No wireless connectivity – While the Taz 6 uses both USB and SD card functionality, there is no wireless connection available. It means you can’t print directly from a smartphone or a tablet device for example.

Alternatives to Try

Creality CR-10

If you are looking for a more basic model and one that doesn’t take up as much space as the Lulzbot Taz 6 then the Creality CR-10 is an option.

It has a build area of 11.8” x 11.8” x 15.7”. This 3D printer has a more budget-friendly price too so if you can’t afford to splash out on the Tav 6 then you may want to consider this printer. You won’t get the same capabilities as the Tav 6 and it doesn’t have the same level of performance but it is a good 3D printer nonetheless.

Read our Creality CR-10 review to find out more.

Zortrax M300

Another alternative to the Lulzbot Taz 6 is the Zortax M300. It is a bigger 3D printer with a build area of 11.8” x 11.8” x 11.8” although it will cost you more money. One downside to this printer is that it doesn’t offer open source hardware which can limit what you can do with it. If you want a bigger 3D printer then this is an option but it has several limitations compared to the Taz 6.

While this 3D printer has USB and SD card capability, it does not feature WiFi so you can’t print directly from a smartphone or a tablet.

Final Thoughts

Overall the Taz 6 is a significant step forward from the Tav 5 and if you are eager to pack your first 3D printer away and go for a better model then this certainly offers this.

It has a wide range of features that allow you to print high-quality models. While they may take a bit of touching up it still offers something that is better than many of the other printers in its price bracket. This printer isn’t the cheapest out there but it isn’t completely out of most peoples’ budgets either.

While I would like the Taz 6 to have WiFi connectivity and perhaps be slightly less noisy, these aren’t major complaints and don’t really detract from how good the printer is overall.

With the Tav 6 you get:

  • An automatic print bed levelling system
  • Ability to use 29 types of filament
  • Easy to use UI with open source hardware
  • High quality prints with good speed

I really recommend the Lulzbot Taz 6. Overall I would rate it as a solid 8/10. It offers everything you need in a desktop 3D printer and if you can afford the price it is hard to go wrong.

FAQ’s About Luzbot Taz 6

Does the Taz 6 support laser engraving?

Potentially. While the Taz 6 doesn’t have laser engraving functionality built-in – such as the Bibo 2 – it is an open-source platform. You can buy different extruders that can potentially be adapted for laser engraving with this 3D printer but it isn’t a standard feature.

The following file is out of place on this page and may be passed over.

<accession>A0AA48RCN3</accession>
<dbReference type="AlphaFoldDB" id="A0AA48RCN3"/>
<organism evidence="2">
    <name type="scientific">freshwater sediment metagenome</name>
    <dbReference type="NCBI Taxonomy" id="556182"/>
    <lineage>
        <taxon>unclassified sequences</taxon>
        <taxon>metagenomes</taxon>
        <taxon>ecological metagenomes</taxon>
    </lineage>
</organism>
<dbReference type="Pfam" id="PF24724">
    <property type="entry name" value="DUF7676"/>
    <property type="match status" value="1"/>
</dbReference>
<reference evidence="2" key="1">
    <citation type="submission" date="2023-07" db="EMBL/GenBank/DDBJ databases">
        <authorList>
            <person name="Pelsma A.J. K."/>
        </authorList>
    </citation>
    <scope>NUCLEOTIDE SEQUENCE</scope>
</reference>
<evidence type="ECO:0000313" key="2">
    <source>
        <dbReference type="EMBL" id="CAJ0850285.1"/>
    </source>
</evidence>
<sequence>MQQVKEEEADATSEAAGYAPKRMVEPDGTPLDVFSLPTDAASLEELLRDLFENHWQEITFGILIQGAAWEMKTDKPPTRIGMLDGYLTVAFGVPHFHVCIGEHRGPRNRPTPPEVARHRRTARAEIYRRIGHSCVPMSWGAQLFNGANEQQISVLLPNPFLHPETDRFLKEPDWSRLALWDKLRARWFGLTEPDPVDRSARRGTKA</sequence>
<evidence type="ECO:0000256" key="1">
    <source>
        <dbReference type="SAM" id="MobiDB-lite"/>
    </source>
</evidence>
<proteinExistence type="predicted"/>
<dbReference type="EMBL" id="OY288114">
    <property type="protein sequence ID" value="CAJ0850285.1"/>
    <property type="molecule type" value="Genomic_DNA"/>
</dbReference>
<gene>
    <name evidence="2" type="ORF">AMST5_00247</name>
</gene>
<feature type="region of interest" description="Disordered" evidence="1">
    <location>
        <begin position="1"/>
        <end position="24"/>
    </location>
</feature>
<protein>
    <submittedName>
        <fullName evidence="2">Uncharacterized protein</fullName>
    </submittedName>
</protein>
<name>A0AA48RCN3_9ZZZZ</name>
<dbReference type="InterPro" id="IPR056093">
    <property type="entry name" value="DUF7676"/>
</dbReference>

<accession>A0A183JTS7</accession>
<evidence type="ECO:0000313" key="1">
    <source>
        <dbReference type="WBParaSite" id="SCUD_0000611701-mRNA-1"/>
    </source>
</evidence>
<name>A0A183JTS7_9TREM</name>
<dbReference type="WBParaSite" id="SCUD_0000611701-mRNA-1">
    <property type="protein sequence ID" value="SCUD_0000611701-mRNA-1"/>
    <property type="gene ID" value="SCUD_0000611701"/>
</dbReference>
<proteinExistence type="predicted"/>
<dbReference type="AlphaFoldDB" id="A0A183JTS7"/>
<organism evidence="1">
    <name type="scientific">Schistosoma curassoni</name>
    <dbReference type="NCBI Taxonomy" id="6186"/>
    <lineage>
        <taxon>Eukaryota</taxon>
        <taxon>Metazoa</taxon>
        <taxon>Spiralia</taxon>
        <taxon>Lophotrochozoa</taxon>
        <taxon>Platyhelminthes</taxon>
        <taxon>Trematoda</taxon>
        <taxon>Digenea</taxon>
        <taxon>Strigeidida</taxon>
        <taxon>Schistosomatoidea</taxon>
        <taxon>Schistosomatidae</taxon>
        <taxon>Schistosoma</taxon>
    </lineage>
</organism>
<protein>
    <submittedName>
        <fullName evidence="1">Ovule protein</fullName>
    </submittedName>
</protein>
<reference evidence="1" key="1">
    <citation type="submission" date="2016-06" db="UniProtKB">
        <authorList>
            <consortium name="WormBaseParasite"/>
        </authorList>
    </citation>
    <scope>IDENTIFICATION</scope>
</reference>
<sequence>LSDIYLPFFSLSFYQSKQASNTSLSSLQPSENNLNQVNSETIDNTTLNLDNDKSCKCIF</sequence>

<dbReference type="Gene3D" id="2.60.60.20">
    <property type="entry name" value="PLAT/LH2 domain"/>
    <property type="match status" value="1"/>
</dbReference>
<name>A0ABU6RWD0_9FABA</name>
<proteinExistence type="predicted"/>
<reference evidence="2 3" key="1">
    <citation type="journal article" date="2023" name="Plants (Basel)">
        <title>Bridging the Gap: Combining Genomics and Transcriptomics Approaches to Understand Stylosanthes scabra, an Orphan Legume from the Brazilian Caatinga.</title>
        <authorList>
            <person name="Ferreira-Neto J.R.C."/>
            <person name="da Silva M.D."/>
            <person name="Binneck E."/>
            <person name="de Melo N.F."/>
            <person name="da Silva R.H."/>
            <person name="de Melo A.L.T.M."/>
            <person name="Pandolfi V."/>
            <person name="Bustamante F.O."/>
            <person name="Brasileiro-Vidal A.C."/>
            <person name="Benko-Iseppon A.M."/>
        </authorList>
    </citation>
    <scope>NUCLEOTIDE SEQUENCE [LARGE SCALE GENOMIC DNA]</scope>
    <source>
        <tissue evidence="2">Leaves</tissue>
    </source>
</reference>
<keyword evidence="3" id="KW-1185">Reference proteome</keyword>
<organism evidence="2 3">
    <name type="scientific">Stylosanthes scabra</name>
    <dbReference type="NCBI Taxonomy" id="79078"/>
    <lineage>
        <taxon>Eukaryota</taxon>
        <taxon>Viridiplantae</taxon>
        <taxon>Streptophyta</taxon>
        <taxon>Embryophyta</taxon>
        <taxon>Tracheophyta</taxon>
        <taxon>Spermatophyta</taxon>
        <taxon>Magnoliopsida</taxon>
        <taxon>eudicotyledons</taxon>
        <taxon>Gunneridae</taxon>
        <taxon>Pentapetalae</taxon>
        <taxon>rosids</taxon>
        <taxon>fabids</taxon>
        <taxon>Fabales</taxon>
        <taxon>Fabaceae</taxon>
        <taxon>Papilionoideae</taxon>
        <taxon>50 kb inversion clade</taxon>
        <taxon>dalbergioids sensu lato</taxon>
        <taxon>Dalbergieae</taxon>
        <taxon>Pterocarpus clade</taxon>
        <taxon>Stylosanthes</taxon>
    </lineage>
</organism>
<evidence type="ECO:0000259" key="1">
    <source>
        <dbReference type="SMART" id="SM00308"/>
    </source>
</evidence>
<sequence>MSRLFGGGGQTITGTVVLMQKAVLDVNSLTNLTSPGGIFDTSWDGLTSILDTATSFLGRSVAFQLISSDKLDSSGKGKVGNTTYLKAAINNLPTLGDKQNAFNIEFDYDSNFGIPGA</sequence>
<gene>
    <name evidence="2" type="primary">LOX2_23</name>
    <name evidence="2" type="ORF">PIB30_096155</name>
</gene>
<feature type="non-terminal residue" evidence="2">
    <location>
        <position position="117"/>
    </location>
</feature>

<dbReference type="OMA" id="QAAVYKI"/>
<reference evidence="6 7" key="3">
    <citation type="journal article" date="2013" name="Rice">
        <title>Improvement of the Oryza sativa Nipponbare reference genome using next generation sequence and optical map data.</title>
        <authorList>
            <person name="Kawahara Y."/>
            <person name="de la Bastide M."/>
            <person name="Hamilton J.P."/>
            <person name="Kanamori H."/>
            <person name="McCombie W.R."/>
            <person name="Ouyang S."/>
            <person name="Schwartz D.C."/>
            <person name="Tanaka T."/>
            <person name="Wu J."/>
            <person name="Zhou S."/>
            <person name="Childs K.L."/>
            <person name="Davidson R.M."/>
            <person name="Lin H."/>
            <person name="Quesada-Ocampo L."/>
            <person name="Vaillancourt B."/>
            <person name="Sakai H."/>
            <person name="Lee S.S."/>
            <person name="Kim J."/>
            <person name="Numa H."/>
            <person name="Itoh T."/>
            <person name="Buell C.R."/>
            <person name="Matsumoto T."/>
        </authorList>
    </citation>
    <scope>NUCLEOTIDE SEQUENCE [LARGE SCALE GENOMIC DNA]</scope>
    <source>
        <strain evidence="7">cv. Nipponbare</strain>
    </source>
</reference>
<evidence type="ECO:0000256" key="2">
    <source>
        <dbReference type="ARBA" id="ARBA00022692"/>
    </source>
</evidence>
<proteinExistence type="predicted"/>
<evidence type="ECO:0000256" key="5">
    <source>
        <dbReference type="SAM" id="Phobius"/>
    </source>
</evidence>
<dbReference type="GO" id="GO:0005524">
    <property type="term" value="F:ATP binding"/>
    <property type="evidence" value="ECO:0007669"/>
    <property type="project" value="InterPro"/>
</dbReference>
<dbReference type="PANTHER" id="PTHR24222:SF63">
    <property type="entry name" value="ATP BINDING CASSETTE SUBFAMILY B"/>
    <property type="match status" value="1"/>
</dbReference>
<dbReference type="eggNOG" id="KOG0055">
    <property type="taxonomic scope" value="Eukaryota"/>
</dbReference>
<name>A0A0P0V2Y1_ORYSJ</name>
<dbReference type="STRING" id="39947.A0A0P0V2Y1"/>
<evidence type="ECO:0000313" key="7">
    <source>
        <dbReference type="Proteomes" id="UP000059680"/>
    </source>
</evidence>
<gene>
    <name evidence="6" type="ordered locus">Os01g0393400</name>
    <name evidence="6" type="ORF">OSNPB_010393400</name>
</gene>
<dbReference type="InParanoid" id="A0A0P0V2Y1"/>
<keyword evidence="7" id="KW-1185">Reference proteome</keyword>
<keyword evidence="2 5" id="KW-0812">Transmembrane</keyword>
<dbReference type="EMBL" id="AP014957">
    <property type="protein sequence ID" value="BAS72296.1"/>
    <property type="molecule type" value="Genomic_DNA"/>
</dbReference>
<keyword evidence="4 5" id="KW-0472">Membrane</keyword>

Where do I get guides and support material?

Lulzbot has a wide range of support material that you can use to get the most out of your 3D printer. The printer comes with a start guide and user manual which will get you off and running and if you head over to the Lulzbot website you will find a lot of information.

They also have various support options such as email and phone while they are moving onto a Discourse for further support.

Is this 3D printer open-source?

Yes. Lulzbot is an open-source platform so it means that there are many possibilities for developing and making the printers even better than they are out of the box. Many 3D printers don’t have an open-source design so you are quite limited to what you can do with it if you want to extend its functionality.

How many print speeds does it offer?

The top print speed for the Taz 6 is 200 mm/s. There are various print speeds and qualities that you can choose from with this 3D printer although it is recommended that you keep it between 30 – 50 mm/s to get the best results.

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Author: Jodie Chiffey

Jodie is a cross-functional 3D designer and blogger. She has special interests in open source 3D printing for R&D and has spent a lot of time at different projects across the globe to learn more about 3D printing. Most of what she has learned is from hands-on experience.